Hiking Pole Turned Lightweight Yagi Antenna

Among amateur radio enthusiasts, there’s a subset of users who climb mountainous areas to use their gear from elevated positions. Anyone looking to take part in what’s known as Summits on the Air (SOTA) will obviously want to keep their equipment as light and small as possible. For [Stuart Thomas], that meant a collapsible yagi antenna he could easily pack away.

But one day he wondered why he was carrying around a separate antenna boom when his aluminum hiking pole would make a perfectly good substitute. All he had to do was figure out a way to mount the elements to the pole in a way that could be easily assembled in the field. He initially tried to use the sort of insulated electrical clamps used to hold down conduit, but he found they weren’t quite what he was after.

[Stuart] eventually ended up designing and 3D printing his own element mounts that use an M3 bolt to tightly clamp onto the hiking pole, preventing them from twisting while still being very lightweight and easy to adjust. To further reduce the packed size of the antenna, he cut each element in half with a pipe cutter and flared the ends slightly so he could reassemble them on location with inserts.

Even if you aren’t the type of person who owns hiking poles, let alone climbs mountains for fun, there’s still plenty of interesting applications for a lightweight yagi antenna. We’ve seen custom yagis built out of carbon fiber before and of course cobbling one together out of PVC and tape measures is a classic hack, but we think the solution [Stuart] has come up with strikes a nice balance between the extremes.

8 thoughts on “Hiking Pole Turned Lightweight Yagi Antenna

  1. That’s pretty cool. I’ll have to check out his channel to see what mode he’s working. Looks like just FM with that HT, but the Arrows are capable of working satellites, which makes me wonder if he’s doing that too. Otherwise, just keying up repeaters from mountain tops would get old, fast.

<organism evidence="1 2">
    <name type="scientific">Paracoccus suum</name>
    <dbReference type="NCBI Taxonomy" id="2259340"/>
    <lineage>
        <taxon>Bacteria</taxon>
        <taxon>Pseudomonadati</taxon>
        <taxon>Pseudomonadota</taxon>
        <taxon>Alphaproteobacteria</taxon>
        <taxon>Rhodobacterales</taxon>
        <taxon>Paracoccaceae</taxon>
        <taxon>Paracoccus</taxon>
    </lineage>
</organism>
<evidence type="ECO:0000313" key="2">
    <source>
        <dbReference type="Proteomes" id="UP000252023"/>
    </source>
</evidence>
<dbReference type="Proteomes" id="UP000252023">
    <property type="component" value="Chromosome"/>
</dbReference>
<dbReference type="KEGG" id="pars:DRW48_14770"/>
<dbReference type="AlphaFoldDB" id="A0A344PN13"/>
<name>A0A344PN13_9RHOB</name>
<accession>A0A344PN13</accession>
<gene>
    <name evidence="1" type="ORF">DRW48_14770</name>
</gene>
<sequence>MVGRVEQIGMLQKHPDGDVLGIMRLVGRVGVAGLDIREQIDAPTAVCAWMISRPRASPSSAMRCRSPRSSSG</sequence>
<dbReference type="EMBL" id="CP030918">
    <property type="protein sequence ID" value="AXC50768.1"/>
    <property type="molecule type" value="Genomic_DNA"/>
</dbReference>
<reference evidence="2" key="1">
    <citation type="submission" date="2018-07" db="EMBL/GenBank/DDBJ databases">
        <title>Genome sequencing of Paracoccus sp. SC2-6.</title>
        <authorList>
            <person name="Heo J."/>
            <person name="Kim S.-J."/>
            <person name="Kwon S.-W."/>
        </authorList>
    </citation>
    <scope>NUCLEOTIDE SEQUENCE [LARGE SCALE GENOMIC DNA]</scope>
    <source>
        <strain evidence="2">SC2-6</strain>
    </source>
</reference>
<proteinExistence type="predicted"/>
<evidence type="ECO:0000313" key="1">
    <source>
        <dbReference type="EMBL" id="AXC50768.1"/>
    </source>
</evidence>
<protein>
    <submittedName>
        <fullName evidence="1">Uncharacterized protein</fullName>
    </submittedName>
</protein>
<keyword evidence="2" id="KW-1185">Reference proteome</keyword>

2. The video is well worth watching – the idea of cutting the longer beam elements down and using arrow inserts to allow them to be screwed back together is a great way of trimming the bulk down.

    Any bets on how long until your favourite online Chinese store has these available as kits for SOTA fiends?

    :-)

  3. Great build.

    I’m so behind on my discone ski pole antennas and tuning/upgrading the monopole ski pole antenna with screwdriver berylium copper finger and coil that I was also thinking might be an interesting center element for the discone along with upgrading the ends of the cone so to add wires along with cable (delrin/kevlar) to really increase the range of operations… pun inadvertently intended.

    Reminds me I need to wrap up the tunable impedance matching part (last left off thinking like a wiper like a pot on the curved wire… vs two lengths of house wire with tuned marks and a slider with set screws with 3D printed grips) on the telescoping yagi to upgrade the tape measure yagi hairpin design. Any ideas?

  4. 2 lbs is nothing. Lance Armstrong in an interview jokes about guys spendin thosands of dollars to save a few ounces off their bikes. He said, why not just lose a few pounds (off your body weight), its cheaper.

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